When is an April Fool not an April Fool?

The answer is when you spot the newspaper story most likely to be a jape only to find out it it true.

There is a TV series based on this premise called The Bubble. Three guests of with varying degrees of celebrity (yes, I haven’t heard of some of them) are put in a house together, cut off from all news sources.

After three days they exit, blinking into the daylight and are shown news reports. They then have to decide which are real and which are made up. In essence it is the same as April Fool only it finished last week, in March.

So what madcap tale was it that caught my attention on All Fools Day? It was the one about the publication of Gordon Brown’s speeches, a compilation enticingly titled The Change We Choose: Speeches 2007-2009. But unless online booksellers are in on the hoax, the book is real even though its publication date is April 1.

The synopsis states that the book “brings together the key speeches made by Gordon Brown during the first two and a half years of his premiership.”


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You can understand, I hope, how an someone might think it was a hoax?

When I was at university in the 70s a friend kept an LP of Andy Williams’ Greatest Hits that he would put on the turntable when he wanted the hordes of Watneys Party Seven-infused students to leave his party. Eight bars into Happy Heart and the house had cleared. One can only imagine that reading aloud from an anthology of any post-war Prime Minister’s speeches would have a similar effect on a social gathering.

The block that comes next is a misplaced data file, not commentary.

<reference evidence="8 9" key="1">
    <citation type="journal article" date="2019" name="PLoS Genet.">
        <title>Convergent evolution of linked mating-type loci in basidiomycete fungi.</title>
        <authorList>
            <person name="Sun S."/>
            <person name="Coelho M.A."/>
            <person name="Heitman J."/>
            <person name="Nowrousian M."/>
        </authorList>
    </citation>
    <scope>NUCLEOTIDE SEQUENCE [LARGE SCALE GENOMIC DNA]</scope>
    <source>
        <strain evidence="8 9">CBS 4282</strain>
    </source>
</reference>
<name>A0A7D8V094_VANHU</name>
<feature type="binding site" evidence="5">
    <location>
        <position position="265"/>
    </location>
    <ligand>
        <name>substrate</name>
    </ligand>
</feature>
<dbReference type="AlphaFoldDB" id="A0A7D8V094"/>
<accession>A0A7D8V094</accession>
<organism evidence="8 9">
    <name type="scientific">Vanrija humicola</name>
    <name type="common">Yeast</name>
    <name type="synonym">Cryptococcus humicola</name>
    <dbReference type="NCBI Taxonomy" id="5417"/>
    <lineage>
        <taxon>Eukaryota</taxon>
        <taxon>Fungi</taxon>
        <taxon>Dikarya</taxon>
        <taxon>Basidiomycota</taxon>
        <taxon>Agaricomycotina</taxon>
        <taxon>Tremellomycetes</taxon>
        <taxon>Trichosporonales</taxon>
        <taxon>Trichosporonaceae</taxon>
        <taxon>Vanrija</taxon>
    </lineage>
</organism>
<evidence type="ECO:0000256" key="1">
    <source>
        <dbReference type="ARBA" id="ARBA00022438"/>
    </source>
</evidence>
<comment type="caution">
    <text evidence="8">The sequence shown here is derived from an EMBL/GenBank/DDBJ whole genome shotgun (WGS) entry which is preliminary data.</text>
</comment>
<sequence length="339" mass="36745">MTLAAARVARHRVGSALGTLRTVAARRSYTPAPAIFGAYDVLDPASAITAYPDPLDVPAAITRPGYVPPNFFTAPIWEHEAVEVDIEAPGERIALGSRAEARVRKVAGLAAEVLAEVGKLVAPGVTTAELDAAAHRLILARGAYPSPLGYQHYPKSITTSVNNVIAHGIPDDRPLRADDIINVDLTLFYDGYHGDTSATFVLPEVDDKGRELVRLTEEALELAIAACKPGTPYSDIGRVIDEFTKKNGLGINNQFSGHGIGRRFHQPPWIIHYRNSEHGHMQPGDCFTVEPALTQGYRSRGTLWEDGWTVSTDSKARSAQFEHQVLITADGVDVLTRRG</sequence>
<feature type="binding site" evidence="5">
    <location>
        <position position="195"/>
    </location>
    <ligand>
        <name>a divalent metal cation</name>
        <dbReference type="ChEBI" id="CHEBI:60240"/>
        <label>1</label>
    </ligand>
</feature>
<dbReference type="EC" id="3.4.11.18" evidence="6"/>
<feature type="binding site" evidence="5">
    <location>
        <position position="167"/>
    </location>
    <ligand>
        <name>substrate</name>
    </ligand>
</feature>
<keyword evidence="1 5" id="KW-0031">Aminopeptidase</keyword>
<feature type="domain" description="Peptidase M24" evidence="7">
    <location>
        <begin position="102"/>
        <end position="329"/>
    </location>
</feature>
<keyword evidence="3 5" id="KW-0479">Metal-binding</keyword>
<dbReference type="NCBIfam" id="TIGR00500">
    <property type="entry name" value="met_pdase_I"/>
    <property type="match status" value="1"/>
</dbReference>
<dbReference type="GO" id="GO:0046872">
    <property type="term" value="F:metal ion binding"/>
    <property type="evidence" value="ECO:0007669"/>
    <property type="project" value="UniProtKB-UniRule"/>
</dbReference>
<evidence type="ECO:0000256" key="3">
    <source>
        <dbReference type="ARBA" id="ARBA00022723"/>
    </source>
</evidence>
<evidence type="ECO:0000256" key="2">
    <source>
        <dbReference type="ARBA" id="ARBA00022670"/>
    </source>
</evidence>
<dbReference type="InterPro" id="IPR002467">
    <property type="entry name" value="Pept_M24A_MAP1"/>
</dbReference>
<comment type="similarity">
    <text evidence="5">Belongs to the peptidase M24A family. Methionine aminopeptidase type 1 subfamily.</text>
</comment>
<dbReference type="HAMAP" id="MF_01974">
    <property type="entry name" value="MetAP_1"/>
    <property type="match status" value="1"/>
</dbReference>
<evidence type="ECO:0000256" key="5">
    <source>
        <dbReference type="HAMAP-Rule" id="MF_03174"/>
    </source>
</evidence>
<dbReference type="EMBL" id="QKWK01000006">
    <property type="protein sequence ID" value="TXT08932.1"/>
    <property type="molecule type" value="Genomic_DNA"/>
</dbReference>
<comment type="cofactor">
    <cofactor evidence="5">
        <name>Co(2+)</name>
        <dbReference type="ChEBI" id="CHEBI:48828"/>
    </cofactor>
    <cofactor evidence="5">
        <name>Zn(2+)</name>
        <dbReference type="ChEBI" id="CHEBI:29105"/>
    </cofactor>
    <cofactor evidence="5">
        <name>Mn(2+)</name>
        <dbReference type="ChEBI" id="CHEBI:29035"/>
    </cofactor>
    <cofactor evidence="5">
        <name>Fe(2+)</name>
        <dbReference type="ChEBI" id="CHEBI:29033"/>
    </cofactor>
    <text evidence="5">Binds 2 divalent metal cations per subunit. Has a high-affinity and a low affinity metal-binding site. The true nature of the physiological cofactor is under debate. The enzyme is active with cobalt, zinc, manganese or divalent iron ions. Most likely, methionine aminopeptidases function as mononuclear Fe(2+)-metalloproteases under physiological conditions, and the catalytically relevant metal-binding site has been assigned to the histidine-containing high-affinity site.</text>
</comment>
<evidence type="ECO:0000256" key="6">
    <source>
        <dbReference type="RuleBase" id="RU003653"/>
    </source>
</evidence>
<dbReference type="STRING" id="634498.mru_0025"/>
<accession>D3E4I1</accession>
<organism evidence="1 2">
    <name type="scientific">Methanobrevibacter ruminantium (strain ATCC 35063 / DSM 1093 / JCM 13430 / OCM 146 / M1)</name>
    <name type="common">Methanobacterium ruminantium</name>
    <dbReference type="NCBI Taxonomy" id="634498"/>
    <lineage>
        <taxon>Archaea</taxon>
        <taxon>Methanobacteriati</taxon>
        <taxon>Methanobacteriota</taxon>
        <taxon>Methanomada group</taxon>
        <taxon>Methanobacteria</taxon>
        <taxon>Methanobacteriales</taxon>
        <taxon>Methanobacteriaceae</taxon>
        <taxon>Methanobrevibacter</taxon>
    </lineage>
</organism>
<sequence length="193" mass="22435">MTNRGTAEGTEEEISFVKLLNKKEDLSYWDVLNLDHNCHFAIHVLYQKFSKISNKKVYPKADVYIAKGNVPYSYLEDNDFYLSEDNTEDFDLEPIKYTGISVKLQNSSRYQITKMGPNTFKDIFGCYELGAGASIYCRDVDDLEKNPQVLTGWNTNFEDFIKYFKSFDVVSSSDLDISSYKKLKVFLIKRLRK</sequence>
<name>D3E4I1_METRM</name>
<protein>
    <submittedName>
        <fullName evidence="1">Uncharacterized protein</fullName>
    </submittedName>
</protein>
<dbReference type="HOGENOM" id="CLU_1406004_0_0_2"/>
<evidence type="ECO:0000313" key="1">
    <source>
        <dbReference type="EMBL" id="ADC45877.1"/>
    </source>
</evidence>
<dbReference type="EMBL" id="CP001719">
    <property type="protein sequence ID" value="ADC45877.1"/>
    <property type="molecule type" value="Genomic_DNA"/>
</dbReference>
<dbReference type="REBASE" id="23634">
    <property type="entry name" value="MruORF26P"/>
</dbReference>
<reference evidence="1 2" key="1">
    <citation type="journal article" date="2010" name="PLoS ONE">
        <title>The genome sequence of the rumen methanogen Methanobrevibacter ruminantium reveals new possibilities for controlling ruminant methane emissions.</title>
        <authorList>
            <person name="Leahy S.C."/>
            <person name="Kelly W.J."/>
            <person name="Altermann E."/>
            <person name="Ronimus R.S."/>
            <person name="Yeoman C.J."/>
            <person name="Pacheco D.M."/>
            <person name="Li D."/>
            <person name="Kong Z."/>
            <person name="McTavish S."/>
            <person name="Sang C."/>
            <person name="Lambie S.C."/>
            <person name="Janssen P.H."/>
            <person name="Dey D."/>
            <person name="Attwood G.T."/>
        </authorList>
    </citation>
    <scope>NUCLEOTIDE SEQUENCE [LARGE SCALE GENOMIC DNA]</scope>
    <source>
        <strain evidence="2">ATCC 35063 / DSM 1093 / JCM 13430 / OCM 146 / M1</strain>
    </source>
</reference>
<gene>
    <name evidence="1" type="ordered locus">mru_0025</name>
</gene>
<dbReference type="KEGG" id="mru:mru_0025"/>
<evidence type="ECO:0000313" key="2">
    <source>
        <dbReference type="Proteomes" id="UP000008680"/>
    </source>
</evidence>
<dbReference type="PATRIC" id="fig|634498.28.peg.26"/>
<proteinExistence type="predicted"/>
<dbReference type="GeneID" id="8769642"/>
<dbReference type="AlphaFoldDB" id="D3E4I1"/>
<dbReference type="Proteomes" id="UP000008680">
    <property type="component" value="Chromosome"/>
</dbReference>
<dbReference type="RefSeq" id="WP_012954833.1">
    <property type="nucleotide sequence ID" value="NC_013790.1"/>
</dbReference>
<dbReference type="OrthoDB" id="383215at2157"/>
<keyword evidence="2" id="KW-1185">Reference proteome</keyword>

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If anyone was to buy this tome for a friend as, say, a birthday present, the friend would probably need to be Mrs Brown (in which case you could probably get it inscribed by the author).

The internet nominates a number of similarly boring book titles for the most yawn-inducing, including the classic When Mother Lets us Make Paper Box Furniture; The Baking Powder Controversy and the unput-downable The Value of Pi to 750,000 decimal places.

To be fair, one commentator felt moved to point out that the book about baking powder has a controversy and cannot, therefore, be entirely dull.

One blogger suggests the fifth book of The Bible, Deuteronomy is the most boring read but, if I remember correctly from being very naughty at the back of the RE class in school, there is at least one juicy chapter in there somewhere.

The publisher of Mr Brown’s book of speeches (his second volume) is quoted in The Times as saying: “We don’t expect it to challenge Harry Potter but it’s a significant contribution to the politics of our time.”

A spokesman for the Prime Minister said: “A number of people have asked him for collections of his speeches.” We can only speculate as to what that number might be.

Of the 101 uses for this book, the obvious one is to put it on the shelf with the other worthy titles you like visitors to see. These are kept at eye-level unlike the Dan Browns (top right) and the Jeffrey Archers (garage).

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